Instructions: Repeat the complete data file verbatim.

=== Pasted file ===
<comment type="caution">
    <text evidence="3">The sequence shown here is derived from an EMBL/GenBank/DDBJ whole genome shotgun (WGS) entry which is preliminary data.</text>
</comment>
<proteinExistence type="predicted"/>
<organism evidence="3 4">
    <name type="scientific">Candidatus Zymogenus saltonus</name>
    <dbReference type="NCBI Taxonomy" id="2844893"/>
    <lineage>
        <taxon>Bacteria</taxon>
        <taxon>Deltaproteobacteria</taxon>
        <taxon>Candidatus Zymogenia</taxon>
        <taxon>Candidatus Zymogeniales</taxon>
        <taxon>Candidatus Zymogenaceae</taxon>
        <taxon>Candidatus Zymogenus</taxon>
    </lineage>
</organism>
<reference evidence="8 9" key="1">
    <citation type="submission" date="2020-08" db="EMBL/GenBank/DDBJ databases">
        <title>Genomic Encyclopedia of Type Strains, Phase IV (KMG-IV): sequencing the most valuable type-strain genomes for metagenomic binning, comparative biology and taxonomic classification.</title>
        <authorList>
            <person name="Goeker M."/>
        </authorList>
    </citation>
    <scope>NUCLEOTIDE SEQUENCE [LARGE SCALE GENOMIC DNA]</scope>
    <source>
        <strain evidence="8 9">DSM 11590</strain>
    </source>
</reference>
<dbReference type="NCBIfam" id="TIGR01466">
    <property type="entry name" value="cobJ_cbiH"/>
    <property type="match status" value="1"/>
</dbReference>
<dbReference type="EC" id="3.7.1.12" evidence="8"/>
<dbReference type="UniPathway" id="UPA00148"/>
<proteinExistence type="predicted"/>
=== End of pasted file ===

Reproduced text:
<comment type="caution">
    <text evidence="3">The sequence shown here is derived from an EMBL/GenBank/DDBJ whole genome shotgun (WGS) entry which is preliminary data.</text>
</comment>
<proteinExistence type="predicted"/>
<organism evidence="3 4">
    <name type="scientific">Candidatus Zymogenus saltonus</name>
    <dbReference type="NCBI Taxonomy" id="2844893"/>
    <lineage>
        <taxon>Bacteria</taxon>
        <taxon>Deltaproteobacteria</taxon>
        <taxon>Candidatus Zymogenia</taxon>
        <taxon>Candidatus Zymogeniales</taxon>
        <taxon>Candidatus Zymogenaceae</taxon>
        <taxon>Candidatus Zymogenus</taxon>
    </lineage>
</organism>
<reference evidence="8 9" key="1">
    <citation type="submission" date="2020-08" db="EMBL/GenBank/DDBJ databases">
        <title>Genomic Encyclopedia of Type Strains, Phase IV (KMG-IV): sequencing the most valuable type-strain genomes for metagenomic binning, comparative biology and taxonomic classification.</title>
        <authorList>
            <person name="Goeker M."/>
        </authorList>
    </citation>
    <scope>NUCLEOTIDE SEQUENCE [LARGE SCALE GENOMIC DNA]</scope>
    <source>
        <strain evidence="8 9">DSM 11590</strain>
    </source>
</reference>
<dbReference type="NCBIfam" id="TIGR01466">
    <property type="entry name" value="cobJ_cbiH"/>
    <property type="match status" value="1"/>
</dbReference>
<dbReference type="EC" id="3.7.1.12" evidence="8"/>
<dbReference type="UniPathway" id="UPA00148"/>
<proteinExistence type="predicted"/>